Can You Develop Allergies Later In Life?

Nov 11, 2021

Can You Develop Allergies Later In Life?

7 minute read

If you suffer from allergies, you know how tough it can be to manage your symptoms and focus on the rest of your life at the same time. Dealing with symptoms is always challenging; whether your allergies are seasonal, pet-related, or triggered by food or medication, dealing with symptoms is always challenging.

The struggle with allergies can start at any point in time – including adulthood. In this post, we’ll explain how and why allergies develop, as well as how to respond if you start suffering from symptoms later in life.

What Causes an Allergic Reaction?

An allergic reaction occurs when your immune system overreacts to exposure to a certain substance. This substance often referred to as an allergen, is usually something harmless like pollen, pet dander, or a specific food. However, when you ingest this allergen or breathe it in through your nose, your highly sensitive immune system perceives it as a threat to your health.

In an effort to protect your body from harm, your immune system releases chemicals called histamines when you’re exposed to an allergen. These chemicals regulate your body’s inflammatory response, which kicks in during an allergic reaction. Histamines play a major role in the symptoms that you might experience because of your allergies, which can range from mildly uncomfortable to severe and life-threatening.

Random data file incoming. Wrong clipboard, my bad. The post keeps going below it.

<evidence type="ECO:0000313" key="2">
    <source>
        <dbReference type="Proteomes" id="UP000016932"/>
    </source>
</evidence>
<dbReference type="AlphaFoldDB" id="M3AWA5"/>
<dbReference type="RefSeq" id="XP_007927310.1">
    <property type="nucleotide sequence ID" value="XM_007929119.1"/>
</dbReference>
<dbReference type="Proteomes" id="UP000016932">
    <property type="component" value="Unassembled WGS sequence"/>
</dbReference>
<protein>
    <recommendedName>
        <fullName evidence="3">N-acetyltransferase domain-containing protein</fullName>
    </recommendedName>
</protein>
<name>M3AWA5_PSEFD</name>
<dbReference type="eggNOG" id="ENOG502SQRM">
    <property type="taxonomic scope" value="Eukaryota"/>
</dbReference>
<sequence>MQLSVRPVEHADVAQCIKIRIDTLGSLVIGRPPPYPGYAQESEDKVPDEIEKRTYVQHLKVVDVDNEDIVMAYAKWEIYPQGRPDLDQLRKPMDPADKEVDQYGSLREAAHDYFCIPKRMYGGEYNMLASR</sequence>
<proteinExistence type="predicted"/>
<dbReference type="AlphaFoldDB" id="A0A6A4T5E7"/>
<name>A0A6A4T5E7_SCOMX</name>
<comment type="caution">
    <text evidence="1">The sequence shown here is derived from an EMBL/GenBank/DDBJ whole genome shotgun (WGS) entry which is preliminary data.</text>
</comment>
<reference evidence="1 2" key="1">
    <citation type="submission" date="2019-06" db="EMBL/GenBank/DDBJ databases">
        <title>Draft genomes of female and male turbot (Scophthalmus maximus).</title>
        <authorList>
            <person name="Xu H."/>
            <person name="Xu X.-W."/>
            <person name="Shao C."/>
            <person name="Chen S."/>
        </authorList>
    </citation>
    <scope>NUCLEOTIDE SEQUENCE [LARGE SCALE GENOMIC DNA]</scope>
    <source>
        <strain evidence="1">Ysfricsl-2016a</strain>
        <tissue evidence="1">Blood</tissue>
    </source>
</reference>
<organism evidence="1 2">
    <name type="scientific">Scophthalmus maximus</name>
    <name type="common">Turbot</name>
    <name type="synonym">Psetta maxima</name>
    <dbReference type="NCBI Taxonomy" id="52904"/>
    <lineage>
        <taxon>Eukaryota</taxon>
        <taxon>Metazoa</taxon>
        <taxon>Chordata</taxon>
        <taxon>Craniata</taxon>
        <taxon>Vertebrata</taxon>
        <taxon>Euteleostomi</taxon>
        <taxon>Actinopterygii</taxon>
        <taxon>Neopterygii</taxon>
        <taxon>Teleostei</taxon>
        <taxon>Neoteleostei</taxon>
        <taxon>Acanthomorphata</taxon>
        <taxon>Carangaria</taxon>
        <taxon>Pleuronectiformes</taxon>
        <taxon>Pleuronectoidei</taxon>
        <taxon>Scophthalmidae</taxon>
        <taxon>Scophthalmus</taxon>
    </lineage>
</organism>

Why Do Allergies Develop?

Your immune system, your body’s defense mechanism against illnesses, can produce specific antibodies to combat allergy symptoms. These antibodies are known as Immunoglobulin E, also known as IgE.

A person with a highly sensitive immune system is likely to produce more IgE in response to certain allergens, which can cause the symptoms associated with an allergic reaction. Everyone’s levels of antibodies like IgE are different; certain people have allergies, and others do not.

Who Gets Allergies?

Anyone can start suffering from allergies at any point in time. However, the earliest signs of an allergy typically show up in childhood. Allergies can sometimes even be diagnosed in infancy after a baby has an adverse reaction to a certain substance.

The main risk factor for developing allergies is heredity. That means that if someone in your family – your mother or father, for example – suffers from allergies, you’re more likely to deal with them yourself. However, other factors can increase your risk of developing allergies, including age, frequent exposure to specific allergens, and even your sex.

Types of Allergies

There are multiple types of allergies, and each variety requires a unique response and treatment strategy. Below, we’ll cover the two primary categories of allergies and their symptoms.

Seasonal Allergies

Seasonal allergies sometimes referred to as allergic rhinitis, typically cause symptoms during a specific time of year. People with allergic rhinitis have symptoms triggered by specific airborne allergens like tree or grass pollen, ragweed, dust mites, and more.